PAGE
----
It used to be that being a couch potato was almost universally deemed a negative—but it’s funny how it only takes a contagious epidemic to turn the normal state of things on its head. Fortunately, nobody with a computer need be without ways to occupy their time.
Publishers, studios, and other media agencies are providing free offerings to give people plenty to do to ride out the corona lockdowns—as well as tools to assist self-education or learning at home. Here are a few of them I’ve noticed.
Educational/children’s book publisher Scholastic is offering a free 20-day learn-at-home program for grades K-9 via its web site—very handy for those in areas whose schools have closed down.
Would your children like to learn more about whales? Seattle-based research institute Oceans Initiative has launched a free Virtual Marine Biology Camp to teach school-closed children more about aquatic life. They’re holding live sessions every Monday and Thursday at 11 a.m. Pacific (2 p.m. Eastern) to help give those out-of-school children something educational to do.
Audiobook publisher and Amazon subsidiary Audible.com is making hundreds of audiobook titles available for free for the duration of school closures, via stories.audible.com.
NPR, the Sarasota Herald-Tribune, and CNET, among others, have articles collecting a lot of other free entertainment and education sources that weren’t free before the Corona quarantines. (Indeed, all you need do is google “coronavirus free entertainment” to find all the others who had the same idea.) But there are also still plenty of things that were already free and still are.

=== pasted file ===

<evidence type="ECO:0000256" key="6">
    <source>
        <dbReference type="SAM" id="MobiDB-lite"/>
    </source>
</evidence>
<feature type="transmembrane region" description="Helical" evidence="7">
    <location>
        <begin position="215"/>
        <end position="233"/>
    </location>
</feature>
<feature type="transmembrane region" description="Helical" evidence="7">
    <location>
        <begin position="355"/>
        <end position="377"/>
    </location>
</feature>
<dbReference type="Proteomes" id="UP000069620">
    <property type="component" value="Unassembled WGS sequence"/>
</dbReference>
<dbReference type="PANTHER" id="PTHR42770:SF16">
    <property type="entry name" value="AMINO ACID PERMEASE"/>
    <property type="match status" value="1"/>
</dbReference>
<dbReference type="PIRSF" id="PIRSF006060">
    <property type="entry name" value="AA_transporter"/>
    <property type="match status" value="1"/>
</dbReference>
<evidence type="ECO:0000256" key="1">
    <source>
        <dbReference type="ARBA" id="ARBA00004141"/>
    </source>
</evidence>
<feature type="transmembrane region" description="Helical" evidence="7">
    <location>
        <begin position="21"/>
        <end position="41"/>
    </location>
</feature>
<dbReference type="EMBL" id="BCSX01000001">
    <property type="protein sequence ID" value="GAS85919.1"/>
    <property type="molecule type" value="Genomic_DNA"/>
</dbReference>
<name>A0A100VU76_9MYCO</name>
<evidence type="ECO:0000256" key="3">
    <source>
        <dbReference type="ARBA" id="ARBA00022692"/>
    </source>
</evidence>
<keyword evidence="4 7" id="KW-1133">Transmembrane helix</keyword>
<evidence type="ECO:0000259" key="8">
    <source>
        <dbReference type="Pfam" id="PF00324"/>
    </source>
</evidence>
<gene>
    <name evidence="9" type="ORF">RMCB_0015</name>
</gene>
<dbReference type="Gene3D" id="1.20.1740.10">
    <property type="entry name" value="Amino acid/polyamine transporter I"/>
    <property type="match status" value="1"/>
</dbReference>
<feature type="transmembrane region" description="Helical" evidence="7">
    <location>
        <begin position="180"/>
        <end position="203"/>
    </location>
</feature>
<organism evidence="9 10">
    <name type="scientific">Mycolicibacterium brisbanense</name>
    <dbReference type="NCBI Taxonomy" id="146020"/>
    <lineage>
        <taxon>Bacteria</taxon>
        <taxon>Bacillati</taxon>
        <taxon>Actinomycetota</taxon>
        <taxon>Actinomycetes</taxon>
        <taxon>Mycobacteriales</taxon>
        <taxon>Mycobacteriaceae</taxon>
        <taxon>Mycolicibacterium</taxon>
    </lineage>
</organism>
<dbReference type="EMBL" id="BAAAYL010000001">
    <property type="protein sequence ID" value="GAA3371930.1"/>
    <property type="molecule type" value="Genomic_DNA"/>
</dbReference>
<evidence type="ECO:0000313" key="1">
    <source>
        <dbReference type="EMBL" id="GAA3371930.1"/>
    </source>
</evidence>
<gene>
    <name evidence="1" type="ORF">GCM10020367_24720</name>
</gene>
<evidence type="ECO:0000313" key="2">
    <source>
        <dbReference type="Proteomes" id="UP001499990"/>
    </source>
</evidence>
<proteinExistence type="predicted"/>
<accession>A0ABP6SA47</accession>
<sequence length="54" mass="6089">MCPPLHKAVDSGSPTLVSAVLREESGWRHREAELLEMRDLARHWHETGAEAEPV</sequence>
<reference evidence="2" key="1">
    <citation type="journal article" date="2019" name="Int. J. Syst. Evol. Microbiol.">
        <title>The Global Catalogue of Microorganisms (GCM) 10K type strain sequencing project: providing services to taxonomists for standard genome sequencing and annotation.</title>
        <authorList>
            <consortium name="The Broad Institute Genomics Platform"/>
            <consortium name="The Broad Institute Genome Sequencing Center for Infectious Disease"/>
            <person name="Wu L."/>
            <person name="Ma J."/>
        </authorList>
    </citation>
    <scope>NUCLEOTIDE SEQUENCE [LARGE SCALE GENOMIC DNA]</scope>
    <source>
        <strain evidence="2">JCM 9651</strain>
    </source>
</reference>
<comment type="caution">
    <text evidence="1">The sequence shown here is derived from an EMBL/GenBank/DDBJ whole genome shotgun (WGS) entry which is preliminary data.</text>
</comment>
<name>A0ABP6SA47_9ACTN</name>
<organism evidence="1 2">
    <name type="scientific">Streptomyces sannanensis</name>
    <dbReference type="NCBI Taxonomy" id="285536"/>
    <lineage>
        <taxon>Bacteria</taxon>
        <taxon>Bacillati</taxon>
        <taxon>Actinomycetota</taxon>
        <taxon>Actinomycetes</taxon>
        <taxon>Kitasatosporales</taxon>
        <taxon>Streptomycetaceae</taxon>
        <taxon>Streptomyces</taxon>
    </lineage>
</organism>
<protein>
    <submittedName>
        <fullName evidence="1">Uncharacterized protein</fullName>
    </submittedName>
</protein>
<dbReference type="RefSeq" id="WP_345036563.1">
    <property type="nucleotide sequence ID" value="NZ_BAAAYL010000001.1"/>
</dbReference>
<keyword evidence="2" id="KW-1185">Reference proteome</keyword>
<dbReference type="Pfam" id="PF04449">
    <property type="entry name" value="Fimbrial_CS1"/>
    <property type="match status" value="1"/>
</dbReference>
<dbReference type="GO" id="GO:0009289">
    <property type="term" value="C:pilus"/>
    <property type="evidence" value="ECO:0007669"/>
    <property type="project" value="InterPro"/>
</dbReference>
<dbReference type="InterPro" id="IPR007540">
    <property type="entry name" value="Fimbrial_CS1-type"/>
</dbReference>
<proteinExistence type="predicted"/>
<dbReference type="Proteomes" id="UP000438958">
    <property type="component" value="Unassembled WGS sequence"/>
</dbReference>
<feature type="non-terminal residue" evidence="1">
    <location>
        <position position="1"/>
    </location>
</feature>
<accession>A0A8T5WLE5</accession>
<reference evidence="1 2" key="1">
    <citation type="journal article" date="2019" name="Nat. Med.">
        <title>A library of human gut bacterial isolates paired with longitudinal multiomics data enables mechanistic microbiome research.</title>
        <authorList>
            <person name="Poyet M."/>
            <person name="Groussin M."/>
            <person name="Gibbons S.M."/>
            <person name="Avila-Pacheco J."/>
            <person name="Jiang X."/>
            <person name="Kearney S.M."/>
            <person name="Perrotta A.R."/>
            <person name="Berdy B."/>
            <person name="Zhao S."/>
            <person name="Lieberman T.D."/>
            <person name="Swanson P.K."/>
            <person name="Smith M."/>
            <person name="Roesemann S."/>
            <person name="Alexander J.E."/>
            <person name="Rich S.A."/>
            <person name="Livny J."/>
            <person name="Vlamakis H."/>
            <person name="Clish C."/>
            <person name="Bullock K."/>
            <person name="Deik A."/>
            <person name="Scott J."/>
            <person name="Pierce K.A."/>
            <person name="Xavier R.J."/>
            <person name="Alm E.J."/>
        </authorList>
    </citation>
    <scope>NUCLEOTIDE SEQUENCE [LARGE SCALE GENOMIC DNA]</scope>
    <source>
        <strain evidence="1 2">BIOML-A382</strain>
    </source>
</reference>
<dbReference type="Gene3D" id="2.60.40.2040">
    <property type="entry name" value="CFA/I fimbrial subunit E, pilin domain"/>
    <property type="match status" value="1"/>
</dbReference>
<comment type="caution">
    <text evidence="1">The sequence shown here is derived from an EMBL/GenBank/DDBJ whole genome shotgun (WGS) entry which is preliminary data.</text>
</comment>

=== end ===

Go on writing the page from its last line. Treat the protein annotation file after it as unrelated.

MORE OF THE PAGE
Baen’s Free Library is, of course, still just as free as it ever was. If you’re a member of a compatible public library, Hoopla Digital will let you borrow a limited number of ebooks, audiobooks, albums, movies, or TV episodes per month for free. And you still have access to Project Gutenberg, Librivox for audiobooks, Archive.org for all sorts of content, and all the other public-domain sites out there.
Online academic database JSTOR has over 6,000 ebooks and 150 journals that are available to the general public, and could also help to fill the education gap with schools closed down.
If you’re looking for something interesting to watch, Open Culture has links to over 200 free documentary films online, on subjects as diverse as Hayao Miyazaki and M.C. Escher. The site also includes links to free ebooks, audiobooks, online courses, and textbooks.
If you’re into anime, most of Crunchyroll‘s anime titles are available to watch for free (save for the very newest episode). Resolution may be limited, and you may have to put up with advertisements—but free is free, right? Pluto TV has over 250 channels of free video content, too, with mobile apps for iOS and Android available. And YouTube has its usual countless hundreds of thousands of hours of enjoyable ways to entertain or improve yourself, including its “Learning” category.
If you’re more into computer games, you could check out the Homecoming City of Heroes servers. Coming up on a full year since the game originally returned, it has thousands of players once again enjoying life in the early-2000s superhero MMO. (I play primarily on the Torchbearer shard, myself, and am always happy to help out new or returning players.)
There are many more free education or entertainment resources than I could even list, and there will doubtless be more the longer this lockdown goes on. How about adding your favorites in the comments?
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Chris, a nit – the link behind “Available to the General Public”, in the sentence about JSTOR, is pointing to Audible.com. (The next link correctly points to JSTOR.)